Dear Facebook: Please don’t adopt the IHRA definition of antisemitism
A coordinated public pressure campaign is attempting to induce Facebook to adopt the controversial definition of antisemitism used by the International Holocaust Remembrance Alliance and to use it to police content published on its platform. On August 7, 128 organizations sent an open letter to Facebook’s Board of Directors, calling on them “to fully adopt the IHRA working definition of antisemitism” and to implement a hate speech policy on antisemitism with that definition “at its core.”
“The full IHRA working definition of antisemitism provides Facebook an effective, neutral, and nuanced tool to protect Jewish users from hate speech and imagery that incites hate and oftentimes leads to violence,” write the organizations. To amplify their call, a campaign website has been launched.
But contrary to their claim, the IHRA definition is no “effective, neutral, and nuanced tool.” In fact, the IHRA definition is highly problematic and controversial. The two sentences representing the definition are unclear and indefinite, in particular the first one, which states, “Antisemitism is a certain perception of Jews, which may be expressed as hatred toward Jews” (emphasis added). It’s so ambiguous as to hardly be a definition at all. It thus does not and cannot provide an effective instrument to fight antisemitism.
It is also not neutral nor nuanced. The definition provides “contemporary examples of antisemitism” and these examples extend the definition of what constitutes antisemitism to include criticism directed at the State of Israel, for example, “applying double standards by requiring of it a behavior not expected or demanded of any other democratic nation” and “claiming that the existence of a State of Israel is a racist endeavor.” Someone displaying these behaviors or making these statements may be an antisemite, but it would require additional evidence to suggest anti-Semitic intent.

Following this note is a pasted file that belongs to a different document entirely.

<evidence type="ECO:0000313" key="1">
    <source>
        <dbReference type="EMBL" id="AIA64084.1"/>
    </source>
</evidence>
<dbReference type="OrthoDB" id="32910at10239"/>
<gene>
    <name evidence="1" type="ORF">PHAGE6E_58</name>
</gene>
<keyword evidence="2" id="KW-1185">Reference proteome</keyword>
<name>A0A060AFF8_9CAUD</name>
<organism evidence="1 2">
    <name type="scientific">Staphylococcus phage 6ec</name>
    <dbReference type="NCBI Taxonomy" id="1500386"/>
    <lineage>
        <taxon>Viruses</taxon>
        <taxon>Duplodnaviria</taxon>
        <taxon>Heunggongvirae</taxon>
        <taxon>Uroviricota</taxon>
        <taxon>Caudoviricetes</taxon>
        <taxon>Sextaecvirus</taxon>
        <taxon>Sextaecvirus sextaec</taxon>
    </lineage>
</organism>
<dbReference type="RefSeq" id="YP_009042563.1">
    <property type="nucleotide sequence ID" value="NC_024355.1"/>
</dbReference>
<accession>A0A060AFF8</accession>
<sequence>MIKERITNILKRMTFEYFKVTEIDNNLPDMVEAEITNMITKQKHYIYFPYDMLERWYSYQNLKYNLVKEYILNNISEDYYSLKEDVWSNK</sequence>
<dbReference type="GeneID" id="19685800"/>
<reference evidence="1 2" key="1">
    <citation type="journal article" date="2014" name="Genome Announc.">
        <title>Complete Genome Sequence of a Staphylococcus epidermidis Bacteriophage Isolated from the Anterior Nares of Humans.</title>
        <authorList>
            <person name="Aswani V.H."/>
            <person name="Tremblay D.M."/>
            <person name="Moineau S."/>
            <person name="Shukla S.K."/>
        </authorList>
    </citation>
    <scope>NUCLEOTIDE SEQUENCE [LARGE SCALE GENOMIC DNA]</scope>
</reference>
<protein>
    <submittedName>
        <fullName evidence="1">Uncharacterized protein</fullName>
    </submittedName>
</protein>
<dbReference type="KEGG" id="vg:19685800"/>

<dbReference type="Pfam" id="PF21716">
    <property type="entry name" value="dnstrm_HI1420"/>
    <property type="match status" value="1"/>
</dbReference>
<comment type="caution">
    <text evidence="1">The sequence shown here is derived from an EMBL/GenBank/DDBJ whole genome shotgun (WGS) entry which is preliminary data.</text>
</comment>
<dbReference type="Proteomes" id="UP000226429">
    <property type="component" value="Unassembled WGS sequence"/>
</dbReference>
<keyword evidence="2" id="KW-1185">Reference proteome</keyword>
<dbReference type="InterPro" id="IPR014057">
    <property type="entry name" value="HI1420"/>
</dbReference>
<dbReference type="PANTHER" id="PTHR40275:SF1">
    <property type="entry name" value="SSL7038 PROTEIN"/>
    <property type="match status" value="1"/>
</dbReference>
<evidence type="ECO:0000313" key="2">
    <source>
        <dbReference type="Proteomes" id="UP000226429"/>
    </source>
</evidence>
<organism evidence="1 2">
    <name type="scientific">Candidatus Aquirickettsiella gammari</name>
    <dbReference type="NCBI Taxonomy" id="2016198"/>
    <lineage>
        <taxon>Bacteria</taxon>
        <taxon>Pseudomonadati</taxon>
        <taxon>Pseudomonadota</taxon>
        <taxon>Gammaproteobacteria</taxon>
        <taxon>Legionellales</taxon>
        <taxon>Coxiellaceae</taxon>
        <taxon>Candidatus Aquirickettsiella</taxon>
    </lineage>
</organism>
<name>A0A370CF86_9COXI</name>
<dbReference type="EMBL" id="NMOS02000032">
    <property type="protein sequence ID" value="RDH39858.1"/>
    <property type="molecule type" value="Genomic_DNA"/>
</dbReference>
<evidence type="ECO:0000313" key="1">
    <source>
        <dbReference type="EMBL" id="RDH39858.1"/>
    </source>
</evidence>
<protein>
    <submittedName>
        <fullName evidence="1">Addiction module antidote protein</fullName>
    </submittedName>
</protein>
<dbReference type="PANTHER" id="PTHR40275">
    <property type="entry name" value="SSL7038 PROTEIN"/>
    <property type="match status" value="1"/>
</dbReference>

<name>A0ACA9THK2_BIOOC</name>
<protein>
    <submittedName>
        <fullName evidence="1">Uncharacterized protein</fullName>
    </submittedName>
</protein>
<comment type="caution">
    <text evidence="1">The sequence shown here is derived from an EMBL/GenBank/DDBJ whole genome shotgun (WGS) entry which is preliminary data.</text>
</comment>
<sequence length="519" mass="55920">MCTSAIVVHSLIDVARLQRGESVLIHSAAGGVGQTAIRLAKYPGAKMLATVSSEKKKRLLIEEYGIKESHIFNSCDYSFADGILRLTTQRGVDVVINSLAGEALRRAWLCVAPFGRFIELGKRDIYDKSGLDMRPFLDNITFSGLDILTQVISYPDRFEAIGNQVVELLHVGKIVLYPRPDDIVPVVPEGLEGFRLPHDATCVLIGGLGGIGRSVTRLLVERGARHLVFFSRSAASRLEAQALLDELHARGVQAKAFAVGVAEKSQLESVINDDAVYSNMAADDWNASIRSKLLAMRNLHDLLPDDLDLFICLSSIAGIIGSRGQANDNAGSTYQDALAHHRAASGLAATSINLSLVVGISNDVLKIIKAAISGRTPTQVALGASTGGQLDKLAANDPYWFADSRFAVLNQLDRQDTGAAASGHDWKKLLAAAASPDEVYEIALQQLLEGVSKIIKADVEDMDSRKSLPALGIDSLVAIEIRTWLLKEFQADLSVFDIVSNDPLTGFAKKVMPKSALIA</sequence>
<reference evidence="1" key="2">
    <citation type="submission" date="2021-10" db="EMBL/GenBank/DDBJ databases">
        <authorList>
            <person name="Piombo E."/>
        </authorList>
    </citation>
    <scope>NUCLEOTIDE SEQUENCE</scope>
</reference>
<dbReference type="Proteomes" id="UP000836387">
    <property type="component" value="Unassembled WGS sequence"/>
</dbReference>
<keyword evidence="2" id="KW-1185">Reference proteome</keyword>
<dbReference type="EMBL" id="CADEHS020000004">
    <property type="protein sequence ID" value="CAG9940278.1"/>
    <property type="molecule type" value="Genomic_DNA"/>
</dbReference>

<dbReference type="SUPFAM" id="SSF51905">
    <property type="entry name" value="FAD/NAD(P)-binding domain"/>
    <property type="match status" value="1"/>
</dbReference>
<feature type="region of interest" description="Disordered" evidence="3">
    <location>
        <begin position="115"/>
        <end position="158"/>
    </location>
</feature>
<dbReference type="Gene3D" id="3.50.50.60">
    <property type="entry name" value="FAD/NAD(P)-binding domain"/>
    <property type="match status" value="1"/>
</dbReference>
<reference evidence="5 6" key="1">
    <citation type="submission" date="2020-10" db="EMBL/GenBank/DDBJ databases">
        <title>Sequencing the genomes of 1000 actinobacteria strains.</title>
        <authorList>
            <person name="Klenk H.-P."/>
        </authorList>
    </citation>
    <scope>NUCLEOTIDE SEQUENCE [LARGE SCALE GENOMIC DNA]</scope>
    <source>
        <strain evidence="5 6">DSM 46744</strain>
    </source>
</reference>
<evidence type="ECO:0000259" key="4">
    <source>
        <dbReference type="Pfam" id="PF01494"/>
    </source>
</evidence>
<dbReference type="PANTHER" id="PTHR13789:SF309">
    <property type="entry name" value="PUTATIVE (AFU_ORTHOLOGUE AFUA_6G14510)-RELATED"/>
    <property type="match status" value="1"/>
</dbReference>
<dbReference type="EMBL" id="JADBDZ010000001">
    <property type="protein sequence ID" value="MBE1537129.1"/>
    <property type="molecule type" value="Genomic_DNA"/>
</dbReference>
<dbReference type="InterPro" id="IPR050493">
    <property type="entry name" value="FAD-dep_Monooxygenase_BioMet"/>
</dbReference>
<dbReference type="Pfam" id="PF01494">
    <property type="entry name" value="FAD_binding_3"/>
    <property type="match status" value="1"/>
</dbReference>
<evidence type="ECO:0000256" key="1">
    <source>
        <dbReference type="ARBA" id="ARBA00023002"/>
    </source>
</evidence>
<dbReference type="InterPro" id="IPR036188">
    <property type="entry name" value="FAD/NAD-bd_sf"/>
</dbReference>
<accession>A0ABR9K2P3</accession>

These examples can be and have been weaponized to attack, delegitimize and silence activists, experts, human rights defenders and civil society organizations criticizing the State of Israel and Zionism within the limits of freedom of speech. Even Kenneth Stern, director of the Bard Center for the Study of Hate who drafted the IHRA definition fifteen years ago, has denounced the definition’s use to undermine free speech.
Indeed, among the signatories of the open letter are many organizations that have taken the lead in weaponizing the IHRA definition, who act in close coordination with the Israeli government — which they shield from international criticism even while Israel entrenches its occupation and moves closer to formal annexation of Palestine. And these organizations have reached out to Israeli Minister of Strategic Affairs Orit Farkash-Hacohen to amplify their campaign targeting Facebook.
Their campaign is a mistake.
I, too, am deeply concerned about the rise in antisemitism around the world. Antisemitism and all other forms of racism and bigotry pose a serious threat that must be fought forcefully. I commend Facebook’s efforts to ban antisemitic content and encourage it to intensify them. But the effort to combat antisemitism will only succeed if Facebook’s policy and approach are rooted in integrity and universality, and are perceived by its wider community of users as credible and sincere.
The IHRA definition of antisemitism doesn’t meet these essential standards. Adopting it would be a trap for Facebook and its users. It would be used as a benchmark against Facebook, exposing it to ongoing and increasing pressures to remove content interpreted as violating the “contemporary examples of antisemitism” attached to the IHRA definition.
Considering how the IHRA definition and its examples are being used in the public domain, this could have far-reaching implications for Facebook and for freedom of speech. Someone criticizing Israel in a way perceived as a double standard could then be accused of antisemitism under Facebook’s corporate policy. Somebody embracing Anti-Zionism and supporting a democratic one-state or binational solution to the Israeli-Palestinian conflict could be booted from Facebook, as could someone blaming Israel for institutionalized racism (a common accusation against almost any country across the globe).
One can certainly disagree with these utterances. But such opinions are legitimate, and also held by many Jews around the world. Suppressing such opinions doesn’t boost the fight against antisemitism, but undermines it.
With 55 other scholars specialized in antisemitism, Jewish and Holocaust history and the Israeli-Palestinian conflict, I have just sent my own letter to Facebook’s Board of Directors warning them against adoption and application of the IHRA definition. We call on Facebook to fight all forms of hate speech on Facebook. But don’t do so by adopting and applying a politicized definition of antisemitism, which has been weaponized to undermine free speech, in order to shield the Israeli government and to silence Palestinian voices and their supporters.
Prof. Amos Goldberg teaches at the Department of Jewish History and Contemporary Jewry at Hebrew University of Jerusalem, Israel. Find the letter he sent to Facebook with the full list of signatories here.